We like using cork fabric on our bags and gets lots of questions about where we source it. The pros for using cork are innumberable, and the only con that we have found is having enough! So many designs, so little space to store it all!
Cork is the bark of the cork oak tree, native to the Mediterranean. The material is harvested by hand from trees and then bound with a fabric backing. While cork itself is waterproof and can be wiped with a damp cloth to clean, the added backing makes it unsuitable to submerge in water, as the two materials will separate. Soft to the touch and easy to sew with regular sewing thread, needle, and machine, cork is a perfect alternative to leather. Adding interfacing is the sewist's preference and/or what the pattern dictates. Several sources (see below) offer printed cork. But you can create your own designs as cork is a perfect surface for stencils, markers, colored pencils, stamping, die-cut and even wood-burning! The cork used on the blog cover photo is die-cut over canvas.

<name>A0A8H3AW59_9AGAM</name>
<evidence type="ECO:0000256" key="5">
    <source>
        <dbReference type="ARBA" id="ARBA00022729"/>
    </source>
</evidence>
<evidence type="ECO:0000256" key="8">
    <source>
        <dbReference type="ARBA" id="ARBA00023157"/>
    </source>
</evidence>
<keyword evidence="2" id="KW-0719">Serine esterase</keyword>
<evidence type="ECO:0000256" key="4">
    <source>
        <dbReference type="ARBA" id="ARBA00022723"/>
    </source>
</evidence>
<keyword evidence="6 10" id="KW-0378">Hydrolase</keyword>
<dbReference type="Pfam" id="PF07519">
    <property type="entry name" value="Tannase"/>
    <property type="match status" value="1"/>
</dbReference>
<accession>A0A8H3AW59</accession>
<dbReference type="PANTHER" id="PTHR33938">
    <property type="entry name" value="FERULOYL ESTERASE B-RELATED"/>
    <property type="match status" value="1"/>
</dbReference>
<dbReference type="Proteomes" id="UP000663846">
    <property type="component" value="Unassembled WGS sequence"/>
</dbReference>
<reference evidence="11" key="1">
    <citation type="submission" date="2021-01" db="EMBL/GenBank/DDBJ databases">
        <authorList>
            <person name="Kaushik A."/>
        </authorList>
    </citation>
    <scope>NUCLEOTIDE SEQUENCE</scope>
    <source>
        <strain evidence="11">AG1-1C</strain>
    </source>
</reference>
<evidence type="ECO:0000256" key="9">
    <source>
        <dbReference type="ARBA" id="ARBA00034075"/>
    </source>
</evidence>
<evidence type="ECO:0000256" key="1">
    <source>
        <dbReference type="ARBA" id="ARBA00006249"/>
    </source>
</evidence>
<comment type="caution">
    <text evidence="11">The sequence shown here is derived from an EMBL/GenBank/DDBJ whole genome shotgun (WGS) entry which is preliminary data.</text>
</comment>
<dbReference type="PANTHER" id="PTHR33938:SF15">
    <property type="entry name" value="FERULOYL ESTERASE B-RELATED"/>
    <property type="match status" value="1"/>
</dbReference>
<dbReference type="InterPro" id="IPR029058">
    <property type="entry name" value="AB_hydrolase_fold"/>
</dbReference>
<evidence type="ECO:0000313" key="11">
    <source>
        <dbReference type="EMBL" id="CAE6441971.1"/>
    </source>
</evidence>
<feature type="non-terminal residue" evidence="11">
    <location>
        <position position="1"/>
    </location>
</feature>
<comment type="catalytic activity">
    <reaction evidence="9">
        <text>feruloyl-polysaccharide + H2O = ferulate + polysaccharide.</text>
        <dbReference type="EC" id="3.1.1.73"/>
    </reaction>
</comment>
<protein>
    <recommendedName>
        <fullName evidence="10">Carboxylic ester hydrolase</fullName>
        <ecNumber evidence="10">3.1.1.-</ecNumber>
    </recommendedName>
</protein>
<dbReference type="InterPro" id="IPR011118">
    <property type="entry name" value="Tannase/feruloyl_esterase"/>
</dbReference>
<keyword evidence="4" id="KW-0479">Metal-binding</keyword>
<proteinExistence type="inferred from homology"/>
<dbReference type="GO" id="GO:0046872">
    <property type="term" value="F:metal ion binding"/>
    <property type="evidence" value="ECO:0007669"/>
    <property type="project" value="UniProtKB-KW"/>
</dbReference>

Check out these different items made with cork:
Boronia Bowler Bag with cork overlay and straps by KPD.
The Penelope Crossbody Bag by Sew Special by ZM.
The Cici Too Cosmetic Bag by Debbie Bird Hockett
The Penelope Crossbody Bag by Turtle Trax Too
Image from MB Cork
Here are some sources I have found for purchasing cork, not all have been used by Kaya Papaya Design. They are in alphabetical order, not by preference. We are not affiliated with these sources:
If you want to read more about cork and the manufacturing process, EE Schenck Co. has an interesting article on cork fabric facts.
Have you tried using cork? Are you hooked like we are? Do you have any other sources to share?